Researchers have developed a low-cost smartphone dongle that can simultaneously detect HIV and syphilis from a finger prick of blood in just 15 minutes.
The device, developed by a team of researchers led by Samuel K Sia, associate professor at Columbia University School of Engineering and Applied Science, can perform a point-of-care test that simultaneously detects three infectious disease markers.
The device replicates, for the first time, all mechanical, optical, and electronic functions of a lab-based blood test, researchers said.
The device performs an enzyme-linked immunosorbent assay (ELISA) without requiring any stored energy: all necessary power is drawn from the smartphone.
It performs a triplexed immunoassay not currently available in a single test format: HIV antibody, treponemal-specific antibody for syphilis, and non-treponemal antibody for active syphilis infection.
The accessory or dongle easily connects to a smartphone or computer and was recently piloted by health care workers in Rwanda who tested whole blood obtained via a finger prick from 96 patients who were enrolling into prevention-of-mother-to-child-transmission clinics or voluntary counselling and testing centers.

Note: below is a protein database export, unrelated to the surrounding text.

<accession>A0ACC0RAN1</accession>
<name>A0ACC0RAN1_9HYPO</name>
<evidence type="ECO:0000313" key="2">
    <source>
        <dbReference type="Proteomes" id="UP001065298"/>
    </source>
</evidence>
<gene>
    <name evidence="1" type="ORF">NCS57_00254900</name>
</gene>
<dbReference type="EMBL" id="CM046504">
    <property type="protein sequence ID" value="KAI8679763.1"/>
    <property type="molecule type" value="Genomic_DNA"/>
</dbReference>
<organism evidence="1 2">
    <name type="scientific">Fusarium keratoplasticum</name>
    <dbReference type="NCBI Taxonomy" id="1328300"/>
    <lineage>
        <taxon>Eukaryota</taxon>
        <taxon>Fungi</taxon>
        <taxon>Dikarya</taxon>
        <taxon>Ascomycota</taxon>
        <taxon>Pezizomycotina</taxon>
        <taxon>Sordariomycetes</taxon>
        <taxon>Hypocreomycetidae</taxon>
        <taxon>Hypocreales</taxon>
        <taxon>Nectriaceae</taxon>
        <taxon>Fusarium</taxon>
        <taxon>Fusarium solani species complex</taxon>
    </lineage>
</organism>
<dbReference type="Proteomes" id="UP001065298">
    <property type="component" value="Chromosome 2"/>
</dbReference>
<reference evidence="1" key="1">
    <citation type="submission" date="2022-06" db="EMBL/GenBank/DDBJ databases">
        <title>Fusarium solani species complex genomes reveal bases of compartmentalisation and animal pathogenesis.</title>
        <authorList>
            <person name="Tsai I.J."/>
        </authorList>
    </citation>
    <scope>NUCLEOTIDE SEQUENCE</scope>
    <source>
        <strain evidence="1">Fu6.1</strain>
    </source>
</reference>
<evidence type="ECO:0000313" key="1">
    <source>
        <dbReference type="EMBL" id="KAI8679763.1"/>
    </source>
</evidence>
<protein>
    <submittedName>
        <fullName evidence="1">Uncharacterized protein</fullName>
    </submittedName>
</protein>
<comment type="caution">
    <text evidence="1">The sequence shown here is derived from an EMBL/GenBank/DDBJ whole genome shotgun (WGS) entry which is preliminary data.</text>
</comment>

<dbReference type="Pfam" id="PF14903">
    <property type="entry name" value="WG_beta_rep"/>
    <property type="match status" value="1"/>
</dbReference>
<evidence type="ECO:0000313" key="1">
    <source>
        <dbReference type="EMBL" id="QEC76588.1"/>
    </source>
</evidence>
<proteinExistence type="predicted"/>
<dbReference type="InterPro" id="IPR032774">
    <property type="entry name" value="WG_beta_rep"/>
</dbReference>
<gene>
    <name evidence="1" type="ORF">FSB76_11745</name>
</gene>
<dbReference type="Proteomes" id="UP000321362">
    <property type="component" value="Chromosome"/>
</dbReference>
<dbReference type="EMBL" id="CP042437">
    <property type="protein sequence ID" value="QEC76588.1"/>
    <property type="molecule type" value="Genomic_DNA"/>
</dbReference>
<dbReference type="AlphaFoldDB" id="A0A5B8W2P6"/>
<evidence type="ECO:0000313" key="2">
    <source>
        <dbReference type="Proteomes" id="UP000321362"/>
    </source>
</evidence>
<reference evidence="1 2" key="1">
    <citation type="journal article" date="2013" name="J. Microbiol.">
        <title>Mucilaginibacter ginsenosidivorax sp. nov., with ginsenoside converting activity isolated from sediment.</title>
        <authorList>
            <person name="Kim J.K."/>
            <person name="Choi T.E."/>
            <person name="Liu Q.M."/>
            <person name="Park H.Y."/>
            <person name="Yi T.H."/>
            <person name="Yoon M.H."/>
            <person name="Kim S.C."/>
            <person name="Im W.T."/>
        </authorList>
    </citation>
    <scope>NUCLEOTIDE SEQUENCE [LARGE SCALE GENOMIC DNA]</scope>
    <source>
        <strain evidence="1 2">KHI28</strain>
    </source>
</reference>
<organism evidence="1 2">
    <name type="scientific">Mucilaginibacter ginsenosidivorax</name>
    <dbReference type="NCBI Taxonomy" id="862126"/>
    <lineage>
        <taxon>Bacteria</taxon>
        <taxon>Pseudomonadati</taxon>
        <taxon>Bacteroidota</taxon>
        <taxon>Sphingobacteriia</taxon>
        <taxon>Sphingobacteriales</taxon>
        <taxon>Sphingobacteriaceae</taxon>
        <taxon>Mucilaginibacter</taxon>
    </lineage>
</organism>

"Our work shows that a full laboratory-quality immunoassay can be run on a smartphone accessory," said Sia.
"Coupling microfluidics with recent advances in consumer electronics can make certain lab-based diagnostics accessible to almost any population with access to smartphones. This kind of capability can transform how health care services are delivered around the world," he said.
Sia's team developed the dongle to be small and light enough to fit into one hand, and to run assays on disposable plastic cassettes with pre-loaded reagents, where disease-specific zones provided an objective read-out, much like an ELISA assay.
Sia estimates the dongle will have a manufacturing cost of USD 34, much lower than the USD 18,450 that typical ELISA equipment runs.
The team made two main innovations to the dongle to achieve low power consumption, a must in places that do not always have electricity.
The researchers eliminated the power-consuming electrical pump by using a "one-push vacuum," where a user mechanically activates a negative-pressure chamber to move a sequence of reagents pre-stored on a cassette.
The process is durable, requires little user training, and needs no maintenance or additional manufacturing.
Sia's team removed the need for a battery by using the audio jack for transmitting power and for data transmission. And, because audio jacks are standardised among smartphones, the dongle can be attached to any compatible smart device in a plug-and-play manner.
The research is published in the journal Science Translational Medicine.